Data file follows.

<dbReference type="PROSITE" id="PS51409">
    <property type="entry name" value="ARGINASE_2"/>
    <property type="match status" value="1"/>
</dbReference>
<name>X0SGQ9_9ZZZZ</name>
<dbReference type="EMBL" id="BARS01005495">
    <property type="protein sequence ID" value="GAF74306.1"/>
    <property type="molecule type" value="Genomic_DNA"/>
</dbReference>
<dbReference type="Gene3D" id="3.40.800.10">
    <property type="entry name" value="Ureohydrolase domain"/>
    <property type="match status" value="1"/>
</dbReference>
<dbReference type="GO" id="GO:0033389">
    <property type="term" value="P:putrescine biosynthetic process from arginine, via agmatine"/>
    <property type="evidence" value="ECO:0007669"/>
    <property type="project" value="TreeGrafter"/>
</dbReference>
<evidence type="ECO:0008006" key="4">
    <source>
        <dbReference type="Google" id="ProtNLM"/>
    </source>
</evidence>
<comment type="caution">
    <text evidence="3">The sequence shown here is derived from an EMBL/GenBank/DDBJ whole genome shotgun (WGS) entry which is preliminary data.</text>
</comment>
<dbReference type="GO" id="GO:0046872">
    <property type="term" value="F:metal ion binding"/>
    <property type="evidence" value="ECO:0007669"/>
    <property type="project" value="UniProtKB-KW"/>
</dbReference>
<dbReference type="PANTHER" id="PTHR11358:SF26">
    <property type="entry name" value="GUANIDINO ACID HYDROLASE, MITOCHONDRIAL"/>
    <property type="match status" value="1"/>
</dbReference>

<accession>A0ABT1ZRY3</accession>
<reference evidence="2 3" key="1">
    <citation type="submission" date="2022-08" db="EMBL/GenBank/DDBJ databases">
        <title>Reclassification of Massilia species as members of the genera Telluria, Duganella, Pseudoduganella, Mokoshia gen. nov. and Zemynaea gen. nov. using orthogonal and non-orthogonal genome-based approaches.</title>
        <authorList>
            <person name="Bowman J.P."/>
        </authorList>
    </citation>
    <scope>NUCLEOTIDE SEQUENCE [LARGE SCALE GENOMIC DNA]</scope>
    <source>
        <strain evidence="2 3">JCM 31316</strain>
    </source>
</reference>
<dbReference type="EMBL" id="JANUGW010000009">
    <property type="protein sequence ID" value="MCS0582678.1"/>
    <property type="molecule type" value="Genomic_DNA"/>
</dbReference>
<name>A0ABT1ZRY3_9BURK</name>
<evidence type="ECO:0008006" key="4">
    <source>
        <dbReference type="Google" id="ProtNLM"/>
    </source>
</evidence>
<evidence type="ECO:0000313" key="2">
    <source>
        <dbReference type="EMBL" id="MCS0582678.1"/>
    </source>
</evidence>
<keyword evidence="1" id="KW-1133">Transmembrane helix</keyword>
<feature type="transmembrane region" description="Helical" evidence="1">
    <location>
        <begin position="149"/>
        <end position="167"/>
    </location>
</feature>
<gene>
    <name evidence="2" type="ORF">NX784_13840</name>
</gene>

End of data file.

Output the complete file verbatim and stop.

<dbReference type="PROSITE" id="PS51409">
    <property type="entry name" value="ARGINASE_2"/>
    <property type="match status" value="1"/>
</dbReference>
<name>X0SGQ9_9ZZZZ</name>
<dbReference type="EMBL" id="BARS01005495">
    <property type="protein sequence ID" value="GAF74306.1"/>
    <property type="molecule type" value="Genomic_DNA"/>
</dbReference>
<dbReference type="Gene3D" id="3.40.800.10">
    <property type="entry name" value="Ureohydrolase domain"/>
    <property type="match status" value="1"/>
</dbReference>
<dbReference type="GO" id="GO:0033389">
    <property type="term" value="P:putrescine biosynthetic process from arginine, via agmatine"/>
    <property type="evidence" value="ECO:0007669"/>
    <property type="project" value="TreeGrafter"/>
</dbReference>
<evidence type="ECO:0008006" key="4">
    <source>
        <dbReference type="Google" id="ProtNLM"/>
    </source>
</evidence>
<comment type="caution">
    <text evidence="3">The sequence shown here is derived from an EMBL/GenBank/DDBJ whole genome shotgun (WGS) entry which is preliminary data.</text>
</comment>
<dbReference type="GO" id="GO:0046872">
    <property type="term" value="F:metal ion binding"/>
    <property type="evidence" value="ECO:0007669"/>
    <property type="project" value="UniProtKB-KW"/>
</dbReference>
<dbReference type="PANTHER" id="PTHR11358:SF26">
    <property type="entry name" value="GUANIDINO ACID HYDROLASE, MITOCHONDRIAL"/>
    <property type="match status" value="1"/>
</dbReference>

<accession>A0ABT1ZRY3</accession>
<reference evidence="2 3" key="1">
    <citation type="submission" date="2022-08" db="EMBL/GenBank/DDBJ databases">
        <title>Reclassification of Massilia species as members of the genera Telluria, Duganella, Pseudoduganella, Mokoshia gen. nov. and Zemynaea gen. nov. using orthogonal and non-orthogonal genome-based approaches.</title>
        <authorList>
            <person name="Bowman J.P."/>
        </authorList>
    </citation>
    <scope>NUCLEOTIDE SEQUENCE [LARGE SCALE GENOMIC DNA]</scope>
    <source>
        <strain evidence="2 3">JCM 31316</strain>
    </source>
</reference>
<dbReference type="EMBL" id="JANUGW010000009">
    <property type="protein sequence ID" value="MCS0582678.1"/>
    <property type="molecule type" value="Genomic_DNA"/>
</dbReference>
<name>A0ABT1ZRY3_9BURK</name>
<evidence type="ECO:0008006" key="4">
    <source>
        <dbReference type="Google" id="ProtNLM"/>
    </source>
</evidence>
<evidence type="ECO:0000313" key="2">
    <source>
        <dbReference type="EMBL" id="MCS0582678.1"/>
    </source>
</evidence>
<keyword evidence="1" id="KW-1133">Transmembrane helix</keyword>
<feature type="transmembrane region" description="Helical" evidence="1">
    <location>
        <begin position="149"/>
        <end position="167"/>
    </location>
</feature>
<gene>
    <name evidence="2" type="ORF">NX784_13840</name>
</gene>